The term common core standards refers to an educational initiative that provides guidelines for what students in each grade level, from K-12, should know by the end of each school year. The common core relates to the areas of mathematics and English language arts. The purpose of the common core is to ensure that standards for education are the same for all states and that students are equally prepared for college by the time they graduate from public school.
History of the Common Core
The common core was born out of the 1990s “Standards and Accountability” movement. This movement charged states with developing reports on what students in each grade level were expected to know by the end of each year, as well as assessing whether students in the state were actually meeting these standards. From this initiative, the bipartisan nonprofit Achieve, Inc. was born in 1996. However, it wasn’t until 2009 that the National Governor’s Association convened a group to write the common core standards. These have been adopted by 44 of the 50 states.
English Language Arts Standards
English Language Arts Standards under the common core are divided into five key areas: Reading, Writing, Speaking and Listening, Language, and Media and Technology. Reading standards note that students should read a variety of materials that increase in complexity and comprehensive ability each year. Writing standards measure the ability to present logical, reasoned arguments and opinions as well as develop research projects. Speaking and listening emphasizes the ability to orally express opinions as well as engage in academic discussion. Language encompasses vocabulary and grammar within the context of formal English. Media and technology focuses on new innovations in these areas as well as typing.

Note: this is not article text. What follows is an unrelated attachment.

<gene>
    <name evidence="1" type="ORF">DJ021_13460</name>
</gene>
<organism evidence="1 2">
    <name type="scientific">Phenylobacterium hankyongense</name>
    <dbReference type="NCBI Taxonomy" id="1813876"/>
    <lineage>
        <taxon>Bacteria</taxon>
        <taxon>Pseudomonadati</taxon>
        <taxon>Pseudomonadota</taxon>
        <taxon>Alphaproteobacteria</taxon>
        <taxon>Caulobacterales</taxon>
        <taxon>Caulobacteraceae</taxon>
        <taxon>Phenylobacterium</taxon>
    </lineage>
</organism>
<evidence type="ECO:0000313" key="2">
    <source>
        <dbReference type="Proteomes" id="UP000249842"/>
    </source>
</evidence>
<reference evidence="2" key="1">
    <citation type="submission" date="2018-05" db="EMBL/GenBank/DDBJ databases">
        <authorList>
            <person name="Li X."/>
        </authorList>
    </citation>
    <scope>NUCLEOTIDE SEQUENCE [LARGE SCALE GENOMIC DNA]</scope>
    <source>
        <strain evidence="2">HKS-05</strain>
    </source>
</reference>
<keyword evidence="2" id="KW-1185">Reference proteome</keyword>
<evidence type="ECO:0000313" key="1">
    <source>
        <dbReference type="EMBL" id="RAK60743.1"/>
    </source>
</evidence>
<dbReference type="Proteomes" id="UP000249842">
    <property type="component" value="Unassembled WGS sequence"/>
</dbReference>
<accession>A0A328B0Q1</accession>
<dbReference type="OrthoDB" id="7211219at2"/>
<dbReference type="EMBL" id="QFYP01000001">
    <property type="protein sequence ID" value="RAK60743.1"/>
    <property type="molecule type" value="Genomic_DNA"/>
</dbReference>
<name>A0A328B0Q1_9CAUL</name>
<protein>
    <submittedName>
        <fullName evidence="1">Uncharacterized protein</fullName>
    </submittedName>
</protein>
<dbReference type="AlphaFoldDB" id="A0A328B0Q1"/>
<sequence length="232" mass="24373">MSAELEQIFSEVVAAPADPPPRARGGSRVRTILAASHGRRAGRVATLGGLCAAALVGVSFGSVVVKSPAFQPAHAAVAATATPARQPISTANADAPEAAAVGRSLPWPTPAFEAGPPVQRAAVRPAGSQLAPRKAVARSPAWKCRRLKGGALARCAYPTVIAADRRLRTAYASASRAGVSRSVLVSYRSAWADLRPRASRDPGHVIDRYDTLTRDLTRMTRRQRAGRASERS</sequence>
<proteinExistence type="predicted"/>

Mathematics standards under the common core are divided into two areas: Standards for Mathematical Practice and Standards for Mathematical Content. Practice encompasses eight principles that students should be able to accomplish, including problem solving, abstract reasoning, constructing arguments, mathematical modeling, using tools, attention to precision, looking for and using structure, and looking for and using reasoning. Content varies by grade level, including the following four domains for elementary school: operations and algebra, numbers and operations in the context of base 10, measurement and data, and geometry. Middle school content includes the number system, equations, geometry, and statistics. High school content includes number, algebra, functioning, geometry, modeling, and statistics.
In addition to the standards themselves, assessment is key to this initiative, with formal assessment slated to take place during the 2014-15 school year. Beyond formal assessment, students in each grade level take the common core test every school year to assure that they are up to date with the standards for their grade. The official website for the common core standards provides many resources for those interested in learning more, including a comprehensive section on frequently asked questions.
Current and future teachers need to understand the common core standards to be successful in today’s education environment. While there are many continuing education classes and workshops being developed to train teachers, more education degree programs are incorporating the standards into their core education requirements. The more parents and teachers understand the common core standards and how they can be incorporated into the classroom, the easier the transition will be for the students being assessed.